Engineering the Future

It is a long process for a ship or weapons system to go from concept to deployment, but it all starts in the mind of a naval engineer.

(Graphic illustration by Jessica L. Tozer)

(Graphic illustration by Jessica L. Tozer)

Every ship starts as a blueprint, or a computer drawing, but before it ever sees the water, each design is tested, tweaked, and re-tested until it meets the exacting standards that are demanded by the world’s most technologically advanced Navy.

Every two years, the engineers at the Naval Surface Warfare Center (NSWC) Carderock Division host an event designed to not only explore new ideas in naval engineering, but more importantly, inspire the next generation of naval engineers.

College, high school and international students converge on the massive David Taylor Model Basin on the NSWC Carderock Division compound to test human-powered submarines that they designed and built. Over the course of a week, these students race against the clock to see which design is the fastest.

In designing their submersibles, the teams have to master naval engineering principles such as buoyance, propulsion, hydrodynamic design, guidance systems and underwater life support systems engineering.

By confronting all of these engineering issues to create a working submarine, the competitors are gaining valuable experience that translates directly into their future careers.

“I feel like this is something that I definitely want to put on a college application or resume someday, this is a great learning experience and stuff that’s going to help me throughout my whole life,” said Teddy Schwalm, a competitor with team Il Calamaro.

While this is a competition, it also affords engineering students a very unique opportunity to engage with professionals in the field that they are studying. And, it also gives the mentors the ability to mold the next generation of naval engineers.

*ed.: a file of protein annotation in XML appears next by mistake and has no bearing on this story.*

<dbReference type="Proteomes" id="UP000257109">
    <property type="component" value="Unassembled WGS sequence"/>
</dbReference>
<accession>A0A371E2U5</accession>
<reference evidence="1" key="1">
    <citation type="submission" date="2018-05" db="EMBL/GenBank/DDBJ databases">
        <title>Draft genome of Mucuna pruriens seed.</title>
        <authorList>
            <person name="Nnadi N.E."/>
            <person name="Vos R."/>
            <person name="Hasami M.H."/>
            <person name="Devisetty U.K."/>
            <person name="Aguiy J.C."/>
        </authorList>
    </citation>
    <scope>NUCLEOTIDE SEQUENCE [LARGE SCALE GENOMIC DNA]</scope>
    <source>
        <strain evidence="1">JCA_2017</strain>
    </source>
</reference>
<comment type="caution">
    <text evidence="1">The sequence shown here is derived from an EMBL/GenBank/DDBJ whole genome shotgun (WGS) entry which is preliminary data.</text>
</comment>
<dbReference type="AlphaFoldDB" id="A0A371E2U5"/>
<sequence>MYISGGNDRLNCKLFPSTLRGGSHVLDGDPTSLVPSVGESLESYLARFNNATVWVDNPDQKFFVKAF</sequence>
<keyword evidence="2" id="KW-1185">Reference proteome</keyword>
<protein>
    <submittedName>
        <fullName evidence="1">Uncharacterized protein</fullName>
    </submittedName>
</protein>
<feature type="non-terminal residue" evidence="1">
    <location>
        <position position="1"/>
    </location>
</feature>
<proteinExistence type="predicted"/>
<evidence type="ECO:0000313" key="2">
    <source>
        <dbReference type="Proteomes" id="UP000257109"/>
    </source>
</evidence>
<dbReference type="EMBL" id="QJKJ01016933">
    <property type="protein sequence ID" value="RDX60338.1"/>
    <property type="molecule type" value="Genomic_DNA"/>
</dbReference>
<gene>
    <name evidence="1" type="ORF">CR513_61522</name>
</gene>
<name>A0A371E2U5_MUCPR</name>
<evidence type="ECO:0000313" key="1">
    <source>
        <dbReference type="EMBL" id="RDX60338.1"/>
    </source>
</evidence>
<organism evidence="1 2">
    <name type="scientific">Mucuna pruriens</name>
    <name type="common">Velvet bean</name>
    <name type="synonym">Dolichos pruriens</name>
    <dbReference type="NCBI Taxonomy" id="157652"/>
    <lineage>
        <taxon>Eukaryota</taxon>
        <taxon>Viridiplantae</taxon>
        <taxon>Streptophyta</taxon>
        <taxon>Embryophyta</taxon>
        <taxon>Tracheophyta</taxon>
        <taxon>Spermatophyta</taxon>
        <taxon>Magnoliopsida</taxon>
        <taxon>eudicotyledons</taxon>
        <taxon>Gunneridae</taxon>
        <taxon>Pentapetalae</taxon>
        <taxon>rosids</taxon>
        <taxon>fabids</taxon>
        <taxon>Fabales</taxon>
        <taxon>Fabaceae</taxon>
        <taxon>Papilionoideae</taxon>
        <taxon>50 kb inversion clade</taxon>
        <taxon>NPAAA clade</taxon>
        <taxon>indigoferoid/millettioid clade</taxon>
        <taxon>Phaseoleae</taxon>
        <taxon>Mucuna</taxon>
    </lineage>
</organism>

“I first found my passion for ocean engineering at the International Submarine Races (ISR),” said Dan Dozier, senior supervisory engineering manager at Carderock’s Naval Architecture and Engineering Department. “I stayed involved with the event because I wanted to pass that passion on to the next generation.”

he enthusiasm and passion exhibited by the mentors is echoed in the competitors, some of which were as young as eight years old.

“This is our first time at the races, and we’re really excited,” said Paola Addamiano-Carts, a member of the team Carts Independent. We did everything ourselves, we did research online and built the sub in our garage. Everyone on the team, ages eight to sixteen, contributed what they could.”

At the end of the day, when the competition is over, this event is about planting the seed in the minds of the competitors that they can make a career of naval engineering, and by doing so, not only benefit themselves, but the nation as a whole.

Finding people qualified to design the next generations of naval hardware is of paramount importance to the national security of the United States, said Dr. Tim Acano Jr., Technical Director of NSWC Carderock Division.

This dedication toward finding the next generation of scientists and engineers is part of the Department of Defense‘s wider Science, Technology, Engineering and Math (STEM) initiatives. STEM outreach programs target the nation’s youth and provides resources and opportunities that not only benefit the student but the DOD and the United States as a whole.

By Mass Communication Specialist 2nd Class Joshua D. Sheppard
Defense Media Activity



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